How DAAs have changed the therapeutic landscape for hepatitis C

The hepatitis C virus (HCV) is a member of the flavivirus family of RNA viruses and initiates an immune response in the liver which can cause chronic liver disease including cirrhosis, decompensated liver disease, liver cancer and death. HCV is a blood-borne virus, with 80% of prevalent cases and 90% of new cases in Australia acquired via injecting drug use. There is a low risk (~5%) of vertical and sexual transmission of HCV. Additional risks of transmission arise from unsafe needles used for tattooing, piercings or vaccinations and receiving contaminated blood from blood transfusions that took place overseas or in Australia before 1990.

There are 6 genotypes of HCV and numerous subtypes but in Australia over 90% of cases are caused by HCV 1a and 1b (54% prevalence) and HCV 3a (37% prevalence). Approximately ~230,470 people are living with chronic hepatitis C in Australia and it is estimated that ~23,000 of those are living in WA. HCV infection has significant morbidity and mortality however prior to the availability of DAAs less than 2% of affected Australians were receiving treatment.

Treating Hepatitis C
Previously, interferon (IFN)-based therapies were the standard care however numerous problems including toxicity, a prolonged treatment course (24-48 weeks) and a low cure rate are believed to have contributed to the low rate of treatment uptake. However, over the last 10-15 years the therapeutic landscape has changed and nowadays direct acting antivirals (DAAs) are the treatment of choice for HCV infection. These new generation DAAs are more effective (>90% cure rate), are orally administrated tablets so easier to take, have a shorter treatment duration time (8-12 weeks in most cases) and are better tolerated with few or usually minimal side effects.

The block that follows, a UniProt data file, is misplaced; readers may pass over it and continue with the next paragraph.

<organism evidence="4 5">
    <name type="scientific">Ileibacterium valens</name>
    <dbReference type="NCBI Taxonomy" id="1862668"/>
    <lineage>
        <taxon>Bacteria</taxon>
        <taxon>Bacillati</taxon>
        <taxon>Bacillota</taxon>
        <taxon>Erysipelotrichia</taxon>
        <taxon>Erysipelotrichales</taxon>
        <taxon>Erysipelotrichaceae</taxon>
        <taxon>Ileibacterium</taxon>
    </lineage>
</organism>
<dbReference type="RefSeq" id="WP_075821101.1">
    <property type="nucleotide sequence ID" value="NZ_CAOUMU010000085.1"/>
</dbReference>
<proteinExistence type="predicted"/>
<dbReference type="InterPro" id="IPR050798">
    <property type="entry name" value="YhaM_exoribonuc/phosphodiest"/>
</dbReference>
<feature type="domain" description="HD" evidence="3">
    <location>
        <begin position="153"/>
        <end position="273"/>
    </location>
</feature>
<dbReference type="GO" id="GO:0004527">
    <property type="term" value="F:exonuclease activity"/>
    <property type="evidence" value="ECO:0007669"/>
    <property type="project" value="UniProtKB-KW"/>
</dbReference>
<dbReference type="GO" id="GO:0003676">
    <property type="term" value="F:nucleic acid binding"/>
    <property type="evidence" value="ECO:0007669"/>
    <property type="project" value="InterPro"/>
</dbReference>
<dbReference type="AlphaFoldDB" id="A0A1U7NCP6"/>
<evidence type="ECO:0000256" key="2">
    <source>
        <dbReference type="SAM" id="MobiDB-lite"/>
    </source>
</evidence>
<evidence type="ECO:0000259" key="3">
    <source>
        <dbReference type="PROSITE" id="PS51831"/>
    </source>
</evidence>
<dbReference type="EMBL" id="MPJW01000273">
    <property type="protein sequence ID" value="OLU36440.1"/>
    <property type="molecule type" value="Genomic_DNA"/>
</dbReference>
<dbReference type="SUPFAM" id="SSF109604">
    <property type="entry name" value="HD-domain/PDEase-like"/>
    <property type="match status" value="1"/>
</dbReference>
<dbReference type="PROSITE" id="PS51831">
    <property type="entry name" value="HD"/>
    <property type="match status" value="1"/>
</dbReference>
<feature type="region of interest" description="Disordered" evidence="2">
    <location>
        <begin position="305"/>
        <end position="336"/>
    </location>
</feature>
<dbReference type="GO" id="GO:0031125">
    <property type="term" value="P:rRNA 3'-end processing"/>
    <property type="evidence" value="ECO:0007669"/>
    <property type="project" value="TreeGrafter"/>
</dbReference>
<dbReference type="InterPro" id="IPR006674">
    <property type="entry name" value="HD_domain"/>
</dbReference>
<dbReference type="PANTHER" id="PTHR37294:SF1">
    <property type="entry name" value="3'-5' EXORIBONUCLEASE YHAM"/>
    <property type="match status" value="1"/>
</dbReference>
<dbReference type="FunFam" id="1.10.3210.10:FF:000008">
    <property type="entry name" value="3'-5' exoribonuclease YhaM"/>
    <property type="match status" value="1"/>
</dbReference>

DAAs target various non-structural (NS) viral proteins that are involved in the HCV lifecycle to disrupt viral replication and infection. These proteins and are categorised into four classes depending on their mechanism of action and therapeutic target:

  • Non-structural proteins 3/4A (NS3/4A) protease inhibitors
  • NS5B nucleoside polymerase inhibitors (NPIs)
  • NS5B non-nucleoside polymerase inhibitors (NNPIs)
  • NS5A inhibitors

From March 2016 the Australian government started funding DAA treatment for anyone with hepatitis C regardless of liver disease stage and since January 2017 a number of DAAs are available on the Pharmaceutical Benefits Scheme (PBS) including:

  • Daklinza® (daclatasvir)
  • Harvoni® (sofosbuvir + ledipasvir)
  • Ibavyr® (ribavirin)
  • Sovaldi® (sofosbuvir)
  • Viekira Pak® (paritaprevir + ritonavir + ombitasvir + dasabuvir)
  • Viekira Pak RBV® (paritaprevir + ritonavir + ombitasvir + dasabuvir + ribavirin)
  • Zepatier (grazoprevir + elbasvir)

Following clinical assessment, these medications are used either independently or in combination and generally means IFN-free treatment for most people. The combination of DAAs required depends on the individual and includes factors such as HCV genotype, prior treatment, whether they have developed liver cirrhosis, medications and co-morbidities.

DAA treatment may reduce liver transplants
Hepatitis C has been a leading indication for liver transplantation in both Europe and the US over recent years. Early evidence presented at the 2016 AASLD Liver Meeting suggests that DAA treatment for hepatitis C is reducing the need for liver transplants by slowing or halting liver disease progression. One study of the impact of DAA treatment on liver transplant waiting lists showed a statistically significant decrease of 32% in the rate of liver transplant wait-listing for HCV complicated by decompensated cirrhosis in the era of DAA therapy compared to the interferon era.

New safety issues for Hep C antivirals
The Institute for Safe Medication Practices (ISMP) reviewed MedWatch reports from the Food and Drug Administration (FDA) and examined the emerging risks DAAs for triggering liver failure. The ISMP reviewed the most recent 12 months' FDA adverse event reporting system (FAERS) data and found that although HCV was suppressed to undetectable levels in most patients, globally there were 524 reported cases of liver failure associated with DAAs, 1,058 reports of severe liver injury and a further 761 cases where the adverse event was antiviral failure against the targeted virus. The FDA also identified 24 cases of hepatitis B reactivation, with three of the patients experiencing liver failure. This finding prompted the FDA to announce that they were adding a warning to the DAA packaging.

Other useful resources
Kirby Institute Annual Surveillance Report

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